KUALA SELANGOR: Cockle farming in Malaysia seems to be getting rancid with thefts plaguing the business in Selangor, just five months after news emerged about ammonia contamination in Perak affecting the largest cockle breeding ground there.
The theft of spats (young cockles) had caused a drastic drop in Selangor’s production of the mussels, with its harvest of 40,000 tonnes annually dropping to 20,000 tonnes in recent years, said Selangor Fisheries Department director Azlisha Ab Aziz.
“What these people do is to install marker poles claiming ownership of the place and harvest the spats from the area,” he said.
This reduces the supply for registered farmers to collect and harvest them for the markets in Selangor.
A source said a syndicate could be involved by selling the spats to a neighbouring country for cultivation.
“There is a demand for Selangor cockles because many people find it better among all those harvested in Malaysian waters,” he said.
Selangor Fisheries Department officer Saufi Affandi Talib, when met during an exercise to pull out the illegal poles at Bagan Sungai Dorani recently, said cockle price in Selangor had shot up to about RM8 a kilogramme from about RM2 to RM4 a kilogramme within the last two to three months.
“Selangor used to be the top cockle producing state in the country but now we are No. 3 after Perak and Penang because of the decrease in spats for the licensed farmers to cultivate,” said Saufi Affandi.
He said it would take at least five to 10 years for the state’s cockle harvest to return to 40,000 tonnes annually.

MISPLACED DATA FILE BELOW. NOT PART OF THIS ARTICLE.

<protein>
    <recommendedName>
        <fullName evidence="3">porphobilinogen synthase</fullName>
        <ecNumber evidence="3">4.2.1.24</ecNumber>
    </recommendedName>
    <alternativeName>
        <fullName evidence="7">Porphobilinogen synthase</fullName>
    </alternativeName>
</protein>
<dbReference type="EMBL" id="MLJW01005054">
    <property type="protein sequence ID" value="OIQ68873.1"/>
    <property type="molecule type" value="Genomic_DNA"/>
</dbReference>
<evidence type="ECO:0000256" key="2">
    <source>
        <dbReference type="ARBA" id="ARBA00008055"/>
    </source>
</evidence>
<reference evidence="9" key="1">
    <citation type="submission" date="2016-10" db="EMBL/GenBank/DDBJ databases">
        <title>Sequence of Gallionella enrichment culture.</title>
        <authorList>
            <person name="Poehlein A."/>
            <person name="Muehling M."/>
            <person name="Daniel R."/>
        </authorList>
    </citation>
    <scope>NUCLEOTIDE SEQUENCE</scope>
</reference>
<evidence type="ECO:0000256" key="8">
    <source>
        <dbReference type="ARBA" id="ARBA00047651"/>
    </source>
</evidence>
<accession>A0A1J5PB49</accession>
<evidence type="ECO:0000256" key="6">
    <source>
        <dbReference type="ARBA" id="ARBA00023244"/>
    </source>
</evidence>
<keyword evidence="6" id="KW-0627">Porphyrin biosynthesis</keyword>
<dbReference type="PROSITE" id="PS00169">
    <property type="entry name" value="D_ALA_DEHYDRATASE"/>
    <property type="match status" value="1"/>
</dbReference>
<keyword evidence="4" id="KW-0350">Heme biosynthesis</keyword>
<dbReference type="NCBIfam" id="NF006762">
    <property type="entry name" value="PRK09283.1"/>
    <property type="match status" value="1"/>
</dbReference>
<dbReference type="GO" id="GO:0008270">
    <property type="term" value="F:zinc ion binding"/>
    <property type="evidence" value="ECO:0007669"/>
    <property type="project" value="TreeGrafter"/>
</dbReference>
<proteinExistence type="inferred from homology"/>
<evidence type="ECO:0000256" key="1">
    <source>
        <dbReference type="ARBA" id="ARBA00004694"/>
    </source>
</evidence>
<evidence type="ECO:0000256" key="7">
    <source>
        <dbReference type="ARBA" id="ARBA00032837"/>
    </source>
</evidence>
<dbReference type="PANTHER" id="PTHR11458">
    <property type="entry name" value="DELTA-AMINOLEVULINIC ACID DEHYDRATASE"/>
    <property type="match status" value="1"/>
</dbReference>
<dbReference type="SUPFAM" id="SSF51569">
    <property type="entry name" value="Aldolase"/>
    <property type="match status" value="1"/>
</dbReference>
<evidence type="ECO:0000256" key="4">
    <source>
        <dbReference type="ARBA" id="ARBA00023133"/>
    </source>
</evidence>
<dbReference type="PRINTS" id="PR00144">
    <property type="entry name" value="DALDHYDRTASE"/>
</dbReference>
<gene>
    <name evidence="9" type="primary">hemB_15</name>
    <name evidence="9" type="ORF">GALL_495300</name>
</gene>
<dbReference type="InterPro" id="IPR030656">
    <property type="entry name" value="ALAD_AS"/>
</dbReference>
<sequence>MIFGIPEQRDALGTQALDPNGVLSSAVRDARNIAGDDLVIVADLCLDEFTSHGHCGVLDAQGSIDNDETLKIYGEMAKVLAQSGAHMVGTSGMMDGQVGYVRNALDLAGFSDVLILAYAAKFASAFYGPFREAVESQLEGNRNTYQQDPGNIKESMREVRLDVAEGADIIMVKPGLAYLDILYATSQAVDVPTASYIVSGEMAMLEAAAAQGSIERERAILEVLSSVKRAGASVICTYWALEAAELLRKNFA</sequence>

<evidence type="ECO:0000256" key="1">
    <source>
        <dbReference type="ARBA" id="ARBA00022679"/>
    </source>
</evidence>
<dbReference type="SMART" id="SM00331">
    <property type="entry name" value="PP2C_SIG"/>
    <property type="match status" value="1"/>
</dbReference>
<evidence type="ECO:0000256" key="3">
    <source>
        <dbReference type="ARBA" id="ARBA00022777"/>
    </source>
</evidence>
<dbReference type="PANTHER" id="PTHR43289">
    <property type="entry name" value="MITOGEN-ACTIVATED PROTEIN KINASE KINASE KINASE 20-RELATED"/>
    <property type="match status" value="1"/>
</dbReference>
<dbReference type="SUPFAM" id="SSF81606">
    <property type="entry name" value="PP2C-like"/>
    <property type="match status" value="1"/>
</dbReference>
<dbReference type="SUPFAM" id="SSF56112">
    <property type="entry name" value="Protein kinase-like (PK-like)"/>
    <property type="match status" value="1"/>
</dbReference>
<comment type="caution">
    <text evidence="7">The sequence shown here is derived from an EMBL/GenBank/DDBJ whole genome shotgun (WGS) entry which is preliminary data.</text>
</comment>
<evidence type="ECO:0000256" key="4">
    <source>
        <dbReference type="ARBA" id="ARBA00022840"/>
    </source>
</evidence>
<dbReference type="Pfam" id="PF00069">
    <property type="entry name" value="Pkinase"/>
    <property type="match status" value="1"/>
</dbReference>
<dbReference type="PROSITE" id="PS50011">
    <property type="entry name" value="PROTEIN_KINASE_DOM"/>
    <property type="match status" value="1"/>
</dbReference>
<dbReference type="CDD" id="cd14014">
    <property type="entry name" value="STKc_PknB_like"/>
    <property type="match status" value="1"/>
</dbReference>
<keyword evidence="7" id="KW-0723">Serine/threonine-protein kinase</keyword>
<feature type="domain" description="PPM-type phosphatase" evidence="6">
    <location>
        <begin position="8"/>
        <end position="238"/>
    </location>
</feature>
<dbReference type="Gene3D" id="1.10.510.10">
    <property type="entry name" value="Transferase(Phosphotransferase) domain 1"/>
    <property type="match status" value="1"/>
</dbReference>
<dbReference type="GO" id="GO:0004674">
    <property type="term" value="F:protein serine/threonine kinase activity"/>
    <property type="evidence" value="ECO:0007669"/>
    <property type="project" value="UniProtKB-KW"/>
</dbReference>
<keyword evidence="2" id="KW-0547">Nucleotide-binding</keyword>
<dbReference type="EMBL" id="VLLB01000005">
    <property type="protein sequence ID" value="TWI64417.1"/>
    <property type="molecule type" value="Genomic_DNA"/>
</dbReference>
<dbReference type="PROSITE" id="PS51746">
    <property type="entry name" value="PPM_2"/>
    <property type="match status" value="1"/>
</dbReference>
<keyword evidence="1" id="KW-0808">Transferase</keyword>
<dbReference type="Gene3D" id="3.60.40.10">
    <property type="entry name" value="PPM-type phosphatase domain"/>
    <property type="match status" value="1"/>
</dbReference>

“In Selangor, we have built many cultivation lots. Each lot, measuring 50ha, is managed by a group of six to 10 fishermen who are registered with us,” he said.
Licensed breeders pay an annual fee of RM20 to collect the spats manually from the mud flats or RM100 for the usage of mechanical aid.
Those wanting to collect cockle spats for cultivation must obtain a yearly permit of RM200.
He said the thieves installed markers just outside the lots to claim ownership of the area.
“Because of this, there is insufficient spats to be transferred to the lots managed by the fishermen,” said Saufi Affandi.
He said the spats were removed before reaching the permissible size of four millimetres.
These illegal stakes were made of polyvinyl chloride (PVC), polyfibre and iron as opposed to the wooden ones used by licensed cultivators of cockles.
According to him, the Fisheries Department has been conducting exercises annually to pull out the illegal stakes.
“Our first raid this year was at Kampung Banting in Sabak Bernam where we removed 253 illegal marker stakes,” he said.
The second raid was at Bagan Nakhoda Omar, also in Sabak Bernam, where 1,115 stakes were taken away.
About 2,600 illegal stakes were pulled out in the raid at the Bagan Sungai Dorani.
Locals caught for cockle spat theft are fined RM500 while foreigners are fined RM2,500.
In Selangor, only traditional fishermen who are Malaysian citizens are qualified to obtain permits to harvest cockle spats and cultivate them.
The Fisheries Department has started a research to find out the factors which had reduced the state’s cockle supply.
The state government has also ordered a probe.